The IT Law Wiki


Digital trade is

U.S. domestic commerce and international trade in which the Internet and Internet-based technologies play a particularly significant role in ordering, producing, or delivering products and services.[1]
the delivery of products and services over either fixed-line or wireless digital networks. This definition includes U.S. domestic commercial activity as well as international trade. It excludes commerce in most physical goods, such as goods ordered online and physical goods that have a digital counterpart such as books and software, music, and movies sold on CDs or DVDs.[2]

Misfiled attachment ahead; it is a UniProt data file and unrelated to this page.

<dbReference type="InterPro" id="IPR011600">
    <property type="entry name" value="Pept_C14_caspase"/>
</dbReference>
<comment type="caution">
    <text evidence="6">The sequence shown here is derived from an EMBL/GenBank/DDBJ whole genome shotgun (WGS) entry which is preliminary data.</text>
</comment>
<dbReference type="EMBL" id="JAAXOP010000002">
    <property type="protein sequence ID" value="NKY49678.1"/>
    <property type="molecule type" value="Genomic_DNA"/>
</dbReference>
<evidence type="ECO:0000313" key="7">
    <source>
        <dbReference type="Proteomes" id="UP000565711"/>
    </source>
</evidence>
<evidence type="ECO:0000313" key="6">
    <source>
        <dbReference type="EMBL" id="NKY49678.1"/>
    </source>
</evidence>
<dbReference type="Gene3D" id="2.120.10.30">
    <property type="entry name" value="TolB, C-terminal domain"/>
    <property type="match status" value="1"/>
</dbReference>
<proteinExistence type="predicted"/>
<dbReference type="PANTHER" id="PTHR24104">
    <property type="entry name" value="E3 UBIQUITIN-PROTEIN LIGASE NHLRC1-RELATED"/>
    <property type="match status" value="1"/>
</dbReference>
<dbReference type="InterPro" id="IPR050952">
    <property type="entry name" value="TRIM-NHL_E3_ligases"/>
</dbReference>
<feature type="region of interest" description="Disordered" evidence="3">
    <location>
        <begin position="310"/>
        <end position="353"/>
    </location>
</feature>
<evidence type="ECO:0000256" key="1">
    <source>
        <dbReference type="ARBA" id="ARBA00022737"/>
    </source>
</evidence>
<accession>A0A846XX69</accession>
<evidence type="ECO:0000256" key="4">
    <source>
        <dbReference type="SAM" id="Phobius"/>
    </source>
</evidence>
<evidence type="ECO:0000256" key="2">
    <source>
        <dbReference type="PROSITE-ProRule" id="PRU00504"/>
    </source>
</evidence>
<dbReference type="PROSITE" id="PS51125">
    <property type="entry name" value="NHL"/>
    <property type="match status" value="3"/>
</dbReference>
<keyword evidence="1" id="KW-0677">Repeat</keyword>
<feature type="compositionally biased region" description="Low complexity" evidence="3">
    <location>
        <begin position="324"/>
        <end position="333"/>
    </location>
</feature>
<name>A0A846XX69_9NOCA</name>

"Digital trade has grown exponentially over the past two decades as part of the broader transformation in global economic activity associated with the Internet. In fact, the impact of the Internet on the global economy has been recognized as even more fundamental than that of the globalization of production and investment alone. The Internet has changed — and continues to change — how people interact; how consumers shop; how products and services are designed, developed, marketed, and delivered; and how firms operate and interact with one another."[3]


  1. U.S. International Trade Commission, "Digital Trade in the U.S. and Global Economies" (Part 2) (Publication No. 4485) (Investigation No. 332-540), at 29 (Aug. 2014) (full-text).
  2. Digital Trade in the U.S. and Global Economies, Part 1, at xii.
  3. Id.